Ben Whishaw, Brendan Cole, Rupert Grint, and Daniel Mays in Mojo

Ben Whishaw, Brendan Cole, Rupert Grint, and Daniel Mays in Mojo

Mojo begins before the house lights are dimmed, it sneaks up on you with the quiet but noticeable hum of a distorted base line. “Boom boom”: it made the auditorium quiet down, the lights fade to black and the sound grows, “boom boom” – louder and louder – for me channelling the thrill you feel when you are waiting outside a club to go in; the conversations in the queue; the thrill of knowing you are going to have an amazing night, then you walk into the club and the music swells and grows until you feel it coursing and charging through your body – Mojo walks us through the club straight upstairs to the part we clubbers never see, the manager’s office. In it we see Silver Johnny (Rhys Harris) in his trademark silver suit gearing up for a career making performance in the club downstairs. The first scene of this play – this scene where there is no dialogue, just the “boom boom” of club music and the edgy energy of an artist pre-show engaging in mimic gestures of nerves – it sets up an atmosphere charged with adrenaline and performance that diffuses throughout the rest of the play.

My overwhelming general reaction to this play is that it is gloriously schizophrenic: the characters are all low level menial gangsters – “the boys” – whose job it is revealed is to do things like drive the van, serve the tea at the off stage meeting of mafia leaders, enjoy the drugs and be part a part of the action. Rising above these are Brendon Coyle as Mickey, the club manager clutching at mid-level gangster status and Ben Whishaw as Baby, the party loving son of the boss. They all have an element of the clown about them, a manic energy fuelled by pill after pill after unknown pill – a running gag throughout the play is “that pill made my piss black!” as each character nervously and ubiquitously shares their post-high symptoms. Characters mirror each other; characters mimic each other to the point of hair splitting energy as simple observations escalate into jittery drug addled altercations. The walls are closing in on all of these characters, in many ways they are all victims of their unwholesome and farcical circumstances. The music is too loud, the lights too dizzying, the violence of their profession is too immediate and everyone is shouting to be heard – it is breath taking and exhausting to watch.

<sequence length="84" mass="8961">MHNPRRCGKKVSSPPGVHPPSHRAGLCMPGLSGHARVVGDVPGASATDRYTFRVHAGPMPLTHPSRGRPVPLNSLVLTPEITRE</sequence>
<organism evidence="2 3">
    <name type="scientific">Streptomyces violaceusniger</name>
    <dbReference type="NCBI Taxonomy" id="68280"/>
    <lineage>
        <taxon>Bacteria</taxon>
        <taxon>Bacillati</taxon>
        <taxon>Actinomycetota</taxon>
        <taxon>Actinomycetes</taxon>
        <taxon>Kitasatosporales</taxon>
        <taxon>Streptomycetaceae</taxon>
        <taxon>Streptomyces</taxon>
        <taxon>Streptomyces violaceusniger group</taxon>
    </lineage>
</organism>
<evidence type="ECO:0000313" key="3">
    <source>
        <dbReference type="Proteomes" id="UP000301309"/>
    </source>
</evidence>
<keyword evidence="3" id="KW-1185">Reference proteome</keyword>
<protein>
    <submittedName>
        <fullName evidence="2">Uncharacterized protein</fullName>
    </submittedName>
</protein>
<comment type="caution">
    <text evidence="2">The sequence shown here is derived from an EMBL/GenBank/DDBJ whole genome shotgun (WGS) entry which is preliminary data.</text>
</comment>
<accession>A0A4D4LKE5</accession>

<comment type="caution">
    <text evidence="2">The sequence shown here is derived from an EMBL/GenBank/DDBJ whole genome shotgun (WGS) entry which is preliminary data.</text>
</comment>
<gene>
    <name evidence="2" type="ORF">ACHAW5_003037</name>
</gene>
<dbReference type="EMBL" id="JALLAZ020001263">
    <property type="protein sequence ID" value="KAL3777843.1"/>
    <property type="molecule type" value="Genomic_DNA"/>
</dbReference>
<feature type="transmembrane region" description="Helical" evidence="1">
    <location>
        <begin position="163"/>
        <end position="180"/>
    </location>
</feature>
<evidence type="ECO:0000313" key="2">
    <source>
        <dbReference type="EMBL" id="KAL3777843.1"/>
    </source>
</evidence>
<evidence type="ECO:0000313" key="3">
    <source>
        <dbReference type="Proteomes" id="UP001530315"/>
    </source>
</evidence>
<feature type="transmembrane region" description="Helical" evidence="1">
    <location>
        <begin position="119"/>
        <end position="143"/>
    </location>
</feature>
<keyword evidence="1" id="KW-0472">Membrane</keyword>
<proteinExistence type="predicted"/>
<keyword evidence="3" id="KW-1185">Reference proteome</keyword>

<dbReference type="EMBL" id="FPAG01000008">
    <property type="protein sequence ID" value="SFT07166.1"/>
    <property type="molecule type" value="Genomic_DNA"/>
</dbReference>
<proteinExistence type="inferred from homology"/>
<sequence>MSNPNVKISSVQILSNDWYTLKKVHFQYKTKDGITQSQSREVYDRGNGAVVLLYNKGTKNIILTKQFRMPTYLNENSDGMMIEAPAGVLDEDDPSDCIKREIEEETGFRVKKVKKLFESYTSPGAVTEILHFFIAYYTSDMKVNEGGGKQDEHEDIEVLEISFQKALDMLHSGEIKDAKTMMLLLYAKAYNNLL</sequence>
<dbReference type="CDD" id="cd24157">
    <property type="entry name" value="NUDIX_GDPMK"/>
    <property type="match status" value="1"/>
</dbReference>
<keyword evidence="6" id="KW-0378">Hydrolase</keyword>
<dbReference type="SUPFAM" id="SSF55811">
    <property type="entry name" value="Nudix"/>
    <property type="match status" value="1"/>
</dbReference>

The plot has the usual gangster commodities, and I feel the play is exploring through excellently executed, but ever-so-slightly clichéd plot the nature of power and its transition. Jez Butterworth pulls out a lot of stops to show us the extremes of human behaviour, and the delicacy of it with grit, language fit for a sailor and protracted displays of violence – verbal and physical. It is engaging and blackly comedic, more than once I felt that if the audience mentally stepped back from the immediacy of the experience they might not find the action on stage so funny. The play succeeds so well because Director Ian Rickson doesn’t let the comedy overshadow the other emotional themes present in the play. I guess that is what this play is wanting to explore: the fine line between comedy and violence; sobriety and drunkenness; power and powerlessness; performance and reality? The fragments are sharp and many.

Director Ian Rickson

Director Ian Rickson

The acting is first rate from everyone. The sets are just the right balance of claustrophobic and seedy, the play is an out and out assault on the brain, I remarked to Ash after it had finished, “I could watch it again, but I don’t think I could sit through it”. I think ultimately this is one that you have to make your own mind up with, all I can say is that it delivers in terms of acting, production, dialogue, but this production is not the sum of its celebrity studded parts. It refuses to be placed neatly into a box, and I think that is part of what is intended. Despite (or because of) this it is always compelling.

It runs through into the New Year and an two extra weeks run has just been added. Go, but maybe don’t take your mum, or your grandma, or any sensitive member of your family. Or do!? Who knows!

Mojo runs until 8Th February 2013, extra dates have been added.

Words: Sam Howard.

Another Country, Review

‘The past is a foreign country, they do things differently there’, so said L.P. Hartley in his 1953 novel The Go-Between.  Down the years his succinct statement has been appropriated to many other works and eras, especially those seemingly removed from our own contemporary lives.  So begins the world presented in Julian Mitchell’s Another Country, a world of public-school camaraderie, or lack of it, Conservative values and a total lack of female interaction.  Lean in a little closer though, and Mitchell’s play seems to beg many similar questions of today’s society as it does of the 1930’s upper-class world it is portraying.